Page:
In order to double all biomass components and support cell division, proliferating cancer cells utilize specialized metabolic programs that affect reliance on particular nutrients. Understanding how the availability of specific nutrients regulates these biosynthetic networks therefore has great potential for developing cancer treatment strategies. In particular, production of nucleotides is critical for proliferating cells, and nucleotide synthesis is the target of many chemotherapies used in the clinic. To gain insight into the metabolic liabilities of nucleotide production, we assessed how nutrient availability affects nucleotide levels in cancer cells. Strikingly, we found that availability of extracellular serine is necessary for the production of nucleotides to support proliferation, even in cancer cells with upregulated intracellular serine synthesis. Serine can provide carbon substrates for nucleotides, but why the source of serine is important for nucleotide production is unclear. In considering this question, we noted that serine synthesis has a high demand for the oxidized cofactor NAD+, whereas direct consumption of serine does not. Indeed, decreasing NAD+ availability prevents serine synthesis and kills cells in the absence of exogenous serine, while enhancing NAD+ regeneration restores nucleotide synthesis and proliferation when extracellular serine is not available. This suggests that cellular redox state can regulate serine synthesis and subsequent use for nucleotide production. Further, dietary interventions to decrease plasma levels of serine inhibit tumor growth in mouse models, suggesting that environmental serine availability may create targetable liabilities in cancer. The overall goal of this project is to determine the role of serine source in regulating nucleotide metabolism to impact cancer cell proliferation. To address this question, I propose to: 1) Define how cellular redox state regulates serine synthesis and nucleotide production in tumors 2) Assess how nucleobase salvage compensates for nucleotide synthesis to support proliferation under serine deprivation 3) Determine how serine availability affects response to chemotherapies that target nucleotide metabolism By addressing these aims, I will gain insight into how environmental nutrient availability regulates nucleotide production in proliferating cells. Importantly, this will inform new strategies to target nucleotide metabolism for cancer therapy. Work on this project will also benefit my training to become a successful independent researcher. During this time, I will continue to develop in my career by attending and presenting my work at seminars and conferences, publishing first author papers, and mentoring younger students. Ultimately, work on this study will train me in addressing the long-term research interests I will pursue in my career: how fundamental biochemical processes affect the biology of cancer.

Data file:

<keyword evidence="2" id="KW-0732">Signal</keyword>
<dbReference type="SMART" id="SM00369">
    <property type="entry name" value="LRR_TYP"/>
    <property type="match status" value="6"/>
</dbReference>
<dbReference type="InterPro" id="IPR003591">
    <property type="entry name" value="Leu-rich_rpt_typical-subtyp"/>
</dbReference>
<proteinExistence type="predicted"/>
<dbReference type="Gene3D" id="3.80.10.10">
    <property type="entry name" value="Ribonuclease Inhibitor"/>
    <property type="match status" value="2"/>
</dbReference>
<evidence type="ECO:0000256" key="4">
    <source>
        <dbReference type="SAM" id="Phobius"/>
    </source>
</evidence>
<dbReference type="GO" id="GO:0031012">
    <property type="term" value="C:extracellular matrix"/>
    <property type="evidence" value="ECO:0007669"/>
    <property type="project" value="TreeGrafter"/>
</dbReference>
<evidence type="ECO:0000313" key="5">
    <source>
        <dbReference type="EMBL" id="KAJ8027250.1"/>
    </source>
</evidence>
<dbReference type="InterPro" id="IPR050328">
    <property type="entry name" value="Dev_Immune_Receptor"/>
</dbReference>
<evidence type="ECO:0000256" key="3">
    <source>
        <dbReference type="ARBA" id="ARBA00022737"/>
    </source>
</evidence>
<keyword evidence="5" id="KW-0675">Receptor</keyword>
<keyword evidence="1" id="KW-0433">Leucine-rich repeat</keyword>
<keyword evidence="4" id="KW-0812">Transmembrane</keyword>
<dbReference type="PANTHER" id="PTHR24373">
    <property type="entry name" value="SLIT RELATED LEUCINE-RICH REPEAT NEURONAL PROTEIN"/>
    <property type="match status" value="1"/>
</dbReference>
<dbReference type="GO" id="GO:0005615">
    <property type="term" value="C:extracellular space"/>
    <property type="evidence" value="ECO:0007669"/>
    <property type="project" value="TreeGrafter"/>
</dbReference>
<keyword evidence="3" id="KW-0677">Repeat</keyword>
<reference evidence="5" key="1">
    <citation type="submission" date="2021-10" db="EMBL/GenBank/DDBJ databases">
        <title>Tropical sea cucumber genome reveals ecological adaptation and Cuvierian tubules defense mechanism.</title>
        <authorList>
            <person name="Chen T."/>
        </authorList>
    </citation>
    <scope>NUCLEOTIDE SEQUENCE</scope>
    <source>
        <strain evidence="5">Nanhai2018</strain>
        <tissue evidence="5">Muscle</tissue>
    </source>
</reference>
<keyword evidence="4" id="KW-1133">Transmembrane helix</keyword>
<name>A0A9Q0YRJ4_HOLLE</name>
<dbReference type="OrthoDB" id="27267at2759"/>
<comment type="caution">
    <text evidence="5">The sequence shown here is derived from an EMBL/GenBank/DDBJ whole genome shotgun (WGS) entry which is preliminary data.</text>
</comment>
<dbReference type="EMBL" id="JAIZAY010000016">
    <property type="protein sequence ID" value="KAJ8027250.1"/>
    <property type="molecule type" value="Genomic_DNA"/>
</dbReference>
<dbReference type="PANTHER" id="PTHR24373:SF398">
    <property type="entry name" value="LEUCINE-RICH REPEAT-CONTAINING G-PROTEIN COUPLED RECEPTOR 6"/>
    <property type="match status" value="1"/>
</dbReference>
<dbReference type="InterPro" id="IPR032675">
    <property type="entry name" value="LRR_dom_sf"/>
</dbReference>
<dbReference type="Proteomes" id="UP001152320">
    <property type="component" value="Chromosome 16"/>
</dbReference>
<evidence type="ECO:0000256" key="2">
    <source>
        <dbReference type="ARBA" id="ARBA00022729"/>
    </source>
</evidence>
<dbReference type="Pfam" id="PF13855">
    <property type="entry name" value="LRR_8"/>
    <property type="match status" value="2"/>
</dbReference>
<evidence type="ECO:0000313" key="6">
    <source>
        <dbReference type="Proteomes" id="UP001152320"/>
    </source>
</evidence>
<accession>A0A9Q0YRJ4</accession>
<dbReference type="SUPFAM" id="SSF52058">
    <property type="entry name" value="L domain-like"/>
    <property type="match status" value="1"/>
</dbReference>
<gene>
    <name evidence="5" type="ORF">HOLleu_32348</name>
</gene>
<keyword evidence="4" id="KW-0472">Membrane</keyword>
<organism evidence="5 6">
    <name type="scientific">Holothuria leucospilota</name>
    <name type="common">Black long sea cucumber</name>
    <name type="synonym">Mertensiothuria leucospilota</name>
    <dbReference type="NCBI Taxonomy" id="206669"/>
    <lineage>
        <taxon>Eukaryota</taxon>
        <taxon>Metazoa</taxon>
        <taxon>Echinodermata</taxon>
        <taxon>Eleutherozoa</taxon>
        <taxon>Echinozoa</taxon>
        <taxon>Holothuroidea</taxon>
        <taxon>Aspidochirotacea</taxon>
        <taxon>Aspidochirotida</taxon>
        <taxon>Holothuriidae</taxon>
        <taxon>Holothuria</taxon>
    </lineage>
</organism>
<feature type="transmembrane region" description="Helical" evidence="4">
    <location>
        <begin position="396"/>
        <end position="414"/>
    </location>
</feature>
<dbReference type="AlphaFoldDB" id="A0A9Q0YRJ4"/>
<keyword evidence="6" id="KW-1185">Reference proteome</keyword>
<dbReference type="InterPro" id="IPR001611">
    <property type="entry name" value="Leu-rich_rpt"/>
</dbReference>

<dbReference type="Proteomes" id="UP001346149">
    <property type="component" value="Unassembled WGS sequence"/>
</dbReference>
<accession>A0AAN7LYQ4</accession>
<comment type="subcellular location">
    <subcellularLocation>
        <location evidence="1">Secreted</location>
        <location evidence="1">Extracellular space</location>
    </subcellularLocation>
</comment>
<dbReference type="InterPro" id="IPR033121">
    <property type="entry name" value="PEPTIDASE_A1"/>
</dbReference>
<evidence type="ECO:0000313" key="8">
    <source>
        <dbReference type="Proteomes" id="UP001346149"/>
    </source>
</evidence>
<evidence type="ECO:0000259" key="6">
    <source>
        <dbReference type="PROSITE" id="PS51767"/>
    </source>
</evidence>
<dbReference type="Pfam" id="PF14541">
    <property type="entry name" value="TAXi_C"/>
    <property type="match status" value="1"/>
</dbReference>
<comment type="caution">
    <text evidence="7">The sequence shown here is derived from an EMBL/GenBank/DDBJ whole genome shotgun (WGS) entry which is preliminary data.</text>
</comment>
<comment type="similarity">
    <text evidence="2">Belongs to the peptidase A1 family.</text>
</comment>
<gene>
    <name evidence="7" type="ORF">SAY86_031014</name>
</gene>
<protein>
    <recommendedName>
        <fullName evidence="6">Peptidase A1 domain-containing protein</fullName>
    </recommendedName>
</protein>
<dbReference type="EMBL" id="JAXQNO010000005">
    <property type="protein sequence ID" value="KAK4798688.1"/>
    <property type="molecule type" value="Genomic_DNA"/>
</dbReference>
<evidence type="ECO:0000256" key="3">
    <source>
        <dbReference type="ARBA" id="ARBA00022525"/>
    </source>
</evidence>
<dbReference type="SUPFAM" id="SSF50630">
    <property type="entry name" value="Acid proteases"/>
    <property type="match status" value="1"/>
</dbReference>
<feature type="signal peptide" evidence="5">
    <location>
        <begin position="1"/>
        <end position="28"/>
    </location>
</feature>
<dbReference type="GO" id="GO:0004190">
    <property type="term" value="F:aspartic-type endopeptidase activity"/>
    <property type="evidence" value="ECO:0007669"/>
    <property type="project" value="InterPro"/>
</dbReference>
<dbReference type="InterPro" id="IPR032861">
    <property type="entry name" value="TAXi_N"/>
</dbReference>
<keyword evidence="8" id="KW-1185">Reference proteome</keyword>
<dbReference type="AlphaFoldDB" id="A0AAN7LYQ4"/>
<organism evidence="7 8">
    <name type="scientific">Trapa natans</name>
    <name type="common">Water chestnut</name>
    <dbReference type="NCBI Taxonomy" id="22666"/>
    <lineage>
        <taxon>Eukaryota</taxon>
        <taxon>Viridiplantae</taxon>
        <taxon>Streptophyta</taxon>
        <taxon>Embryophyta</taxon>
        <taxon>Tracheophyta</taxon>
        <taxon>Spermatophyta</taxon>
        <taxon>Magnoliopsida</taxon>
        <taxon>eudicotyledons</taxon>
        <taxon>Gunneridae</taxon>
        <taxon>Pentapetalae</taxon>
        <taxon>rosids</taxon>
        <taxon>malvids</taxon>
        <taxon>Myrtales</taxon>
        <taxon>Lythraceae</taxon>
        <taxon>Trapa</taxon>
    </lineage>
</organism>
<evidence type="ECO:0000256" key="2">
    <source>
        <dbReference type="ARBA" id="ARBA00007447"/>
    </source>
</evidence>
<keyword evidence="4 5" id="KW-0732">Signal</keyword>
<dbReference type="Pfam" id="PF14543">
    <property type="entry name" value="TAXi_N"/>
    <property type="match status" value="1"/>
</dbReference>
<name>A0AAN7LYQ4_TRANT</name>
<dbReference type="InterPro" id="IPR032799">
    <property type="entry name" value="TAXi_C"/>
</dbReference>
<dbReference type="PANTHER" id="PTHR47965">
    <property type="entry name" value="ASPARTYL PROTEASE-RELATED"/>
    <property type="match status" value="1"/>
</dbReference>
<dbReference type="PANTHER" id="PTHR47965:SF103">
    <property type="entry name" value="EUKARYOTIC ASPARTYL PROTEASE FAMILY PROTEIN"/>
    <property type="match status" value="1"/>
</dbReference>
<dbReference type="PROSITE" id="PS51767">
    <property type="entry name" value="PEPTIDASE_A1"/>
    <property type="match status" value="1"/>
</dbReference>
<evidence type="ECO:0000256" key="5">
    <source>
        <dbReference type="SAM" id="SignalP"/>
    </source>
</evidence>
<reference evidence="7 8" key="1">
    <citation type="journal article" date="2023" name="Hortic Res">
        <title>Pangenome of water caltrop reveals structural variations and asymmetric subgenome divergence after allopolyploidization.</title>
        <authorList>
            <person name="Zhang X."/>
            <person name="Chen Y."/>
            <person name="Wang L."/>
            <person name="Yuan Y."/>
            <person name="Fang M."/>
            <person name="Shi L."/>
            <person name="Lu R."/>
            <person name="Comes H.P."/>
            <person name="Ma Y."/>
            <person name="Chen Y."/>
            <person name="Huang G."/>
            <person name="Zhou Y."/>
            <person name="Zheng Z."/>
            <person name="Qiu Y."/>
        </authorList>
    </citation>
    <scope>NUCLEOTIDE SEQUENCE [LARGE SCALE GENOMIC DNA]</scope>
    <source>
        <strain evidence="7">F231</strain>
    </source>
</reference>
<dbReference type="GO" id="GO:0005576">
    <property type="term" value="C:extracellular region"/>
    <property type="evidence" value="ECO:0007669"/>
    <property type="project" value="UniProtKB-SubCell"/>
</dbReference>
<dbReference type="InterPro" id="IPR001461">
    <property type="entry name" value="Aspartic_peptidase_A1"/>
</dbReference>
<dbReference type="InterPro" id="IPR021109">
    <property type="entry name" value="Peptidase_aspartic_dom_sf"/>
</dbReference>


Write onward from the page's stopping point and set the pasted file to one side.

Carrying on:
Chemotherapies that target nucleotide metabolism are among the most widely used treatments in cancer patients, and there is a need to develop new strategies to increase the efficacy of these drugs. I have found that despite being capable of robust intracellular serine synthesis, many cancer cells are dependent on extracellular serine consumption for maintaining nucleotide levels to support proliferation. This study will determine the mechanism by which serine source dictates nucleotide production, and will evaluate how serine deprivation can expose nucleotide metabolism as a targetable vulnerability for cancer treatment.